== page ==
The furniture itself uses light coloured woods… which are often painted, or have whitewashed or weathered finishes, with clean lines and decoration that is either minimal or slightly old-fashioned. Soft furnishings play a significant role in creating the style… with coordinated fabrics in a variety of prints like florals, stripes, checks and plaids mixed together in the upholstery, curtains, table skirts and cushions.


    Farmhouse and Rustic

    Farmhouse and Rustic 9999 - 9999

    The words ‘Farmhouse’ and ’Rustic’ may initially evoke visions of basic rural living, far away from the nearest towns… of animals roaming the fields and farms with dilapidated buildings, dirt roads, windmills and makeshift rickety furniture.

    That may have been true long ago… but today farmhouse décor is warm, cosy, relaxing and full of character… rejecting the fast-paced, hectic life of urban living… and instead embracing architectural elements such as roughhewn stone walls, timber windows, wooden ceiling beams and roaring fireplaces... enticing a ‘back to nature’ romanticism of a more sedate and simpler time.

    The furniture is chunky, sturdy and masculine... yet reflects simplicity, often with vintage or retro influences. It’s usually stained in medium to dark timbers with a weathered look… with Rustic items being a little rougher and less sophisticated. Upholstery is often in natural leather, woven grasses or coarse organic fabrics.

    In today’s times few people can live without modern technology… and the original, relatively basic, farmhouse styles now also include more contemporary and sophisticated designs which have become known as ‘Modern Farmhouse’. But it doesn’t matter because the essence of Farmhouse design is eclectic, and the mixing of older with newer is perfectly acceptable… with some décor even including stainless steel appliances, granite countertops and bold lighting.

    The popularity of these styles is perhaps that they exude a sense of history, tradition and timelessness… yet still provide modern day creature comforts in an easy going, informal living environment.




    The style is called ‘Provencal’ but is frequently used interchangeably with ‘Provence’ or ‘Provincial’… and usually refers to furniture created in France during the 1700s, away from Paris, in the provinces and smaller French cities, particularly in the south of France.

    Those provincial residents had less buying power than the Parisian elite and were usually not in touch with the trends of the capital. The local craftsmen would go to Paris and become inspired by the current trends… but instead of replicating the styles they adopted only key influences, so their pieces were simpler and more affordable than the ornate Rococo furniture made for the monarchy and aristocrats.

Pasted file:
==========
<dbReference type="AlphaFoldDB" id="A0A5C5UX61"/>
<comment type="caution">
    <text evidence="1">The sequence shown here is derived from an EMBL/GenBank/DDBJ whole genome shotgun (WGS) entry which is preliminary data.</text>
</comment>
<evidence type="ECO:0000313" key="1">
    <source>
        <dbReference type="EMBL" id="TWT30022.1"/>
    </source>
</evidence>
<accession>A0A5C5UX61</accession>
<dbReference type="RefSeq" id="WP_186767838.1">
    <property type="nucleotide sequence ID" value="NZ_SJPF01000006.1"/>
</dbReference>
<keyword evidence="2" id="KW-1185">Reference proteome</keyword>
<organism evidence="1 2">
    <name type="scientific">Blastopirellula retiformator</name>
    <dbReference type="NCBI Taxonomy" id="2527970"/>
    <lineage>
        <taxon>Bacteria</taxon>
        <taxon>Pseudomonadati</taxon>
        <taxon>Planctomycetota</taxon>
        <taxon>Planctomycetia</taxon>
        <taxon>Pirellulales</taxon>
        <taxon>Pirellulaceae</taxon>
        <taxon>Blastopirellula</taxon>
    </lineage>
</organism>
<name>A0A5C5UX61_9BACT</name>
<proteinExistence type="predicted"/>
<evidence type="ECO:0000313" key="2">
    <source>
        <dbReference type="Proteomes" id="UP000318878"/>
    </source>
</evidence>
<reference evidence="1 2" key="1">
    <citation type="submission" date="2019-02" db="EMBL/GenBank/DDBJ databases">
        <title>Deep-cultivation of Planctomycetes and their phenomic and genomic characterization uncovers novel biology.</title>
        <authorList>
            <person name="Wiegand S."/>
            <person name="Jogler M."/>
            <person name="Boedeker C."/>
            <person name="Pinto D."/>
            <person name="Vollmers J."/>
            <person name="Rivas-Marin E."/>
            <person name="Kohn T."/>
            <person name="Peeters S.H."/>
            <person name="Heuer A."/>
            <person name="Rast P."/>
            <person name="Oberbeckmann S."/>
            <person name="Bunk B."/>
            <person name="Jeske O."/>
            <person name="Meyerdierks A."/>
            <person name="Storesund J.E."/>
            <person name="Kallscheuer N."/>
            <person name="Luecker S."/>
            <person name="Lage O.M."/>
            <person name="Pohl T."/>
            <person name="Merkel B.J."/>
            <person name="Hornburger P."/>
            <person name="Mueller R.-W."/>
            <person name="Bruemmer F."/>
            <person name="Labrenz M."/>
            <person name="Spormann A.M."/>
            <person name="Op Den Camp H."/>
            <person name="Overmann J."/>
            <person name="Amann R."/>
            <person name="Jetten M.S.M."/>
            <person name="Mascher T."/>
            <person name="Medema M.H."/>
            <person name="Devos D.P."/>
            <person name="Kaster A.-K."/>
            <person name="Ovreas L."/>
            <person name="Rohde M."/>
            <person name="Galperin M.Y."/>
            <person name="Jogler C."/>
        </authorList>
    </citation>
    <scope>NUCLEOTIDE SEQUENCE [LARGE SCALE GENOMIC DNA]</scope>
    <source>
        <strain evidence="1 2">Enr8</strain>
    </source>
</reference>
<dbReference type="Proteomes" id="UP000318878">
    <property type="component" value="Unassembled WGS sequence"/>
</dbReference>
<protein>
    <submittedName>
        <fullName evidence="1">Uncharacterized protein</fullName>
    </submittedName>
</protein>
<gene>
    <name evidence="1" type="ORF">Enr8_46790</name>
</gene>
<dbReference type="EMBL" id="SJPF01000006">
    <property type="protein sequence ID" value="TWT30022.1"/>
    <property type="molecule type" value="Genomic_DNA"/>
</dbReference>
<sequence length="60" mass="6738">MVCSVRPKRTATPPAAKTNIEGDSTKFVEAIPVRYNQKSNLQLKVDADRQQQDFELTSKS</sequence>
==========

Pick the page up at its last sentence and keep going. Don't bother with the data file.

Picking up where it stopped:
Also, local craftsmen each had their own techniques so some pieces were massive and ornamented while others were light and rather simple… but the common theme was sturdy construction to withstand daily use, and a focus on combining beauty and elegance with comfortable designs, rustic warmth and a country style look… by combining carvings, mouldings and decorative wrought iron with simple lines and textures.

    The main techniques of decoration were carvings of decorative motifs like flowers, mythological creatures and curved lines… and painting which was more diverse and included landscapes, mythological creatures, biblical scenes and everyday objects. For metal parts, iron was used because it was widely available and affordable… but only to complement and enhance the wooden parts.

    Provencal style was all about incorporating rural simplicity with the relaxed and cosy atmosphere of a country house… and often the furniture took on a sophisticated but slightly rustic, vintage look. Fabrics blended harmoniously with the entire design, usually simple cotton textiles with prints of flowers, trees and herbs... but occasionally were bright and bold, creating dramatic effects.

    Despite originating in France, the style has, even today, a niche popularity in many parts of the western world.


    Nautical and Coastal
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    Zen and Eastern
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    Niche Styles
    Shabby Chic

    Shabby Chic

    ‘Shabby Chic’ is a light, airy style of interior decor that projects a care-free, relaxed vibe… and incorporates Chic design with a little bit of Shabby.

    But it’s also much more than that...

    It’s an ultra-feminine style that achieves its look, first by combining a neutral colour palette with furniture that has been deliberately aged to simulate wear and tear… then, by adding a variety of different accessories… such as throw rugs, blankets, pillows, wall art and décor items to create an eclectic, cosy look that can appear so tantalising... yet so effortlessly stylish.

    The style took its name in 1989 from London designer Rachel Ashwell and was extremely popular throughout the 1990s. The ’Shabby’ part of ‘Shabby Chic’ refers to the pieces that have been distressed by applying paint techniques to give them their weathered or vintage look… but the furniture itself should be good quality and only look distressed. Essentially, it’s a balance of ‘elegant things’ with some ‘old and worn things’.


    In Progress...
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    Industrial and Steam Punk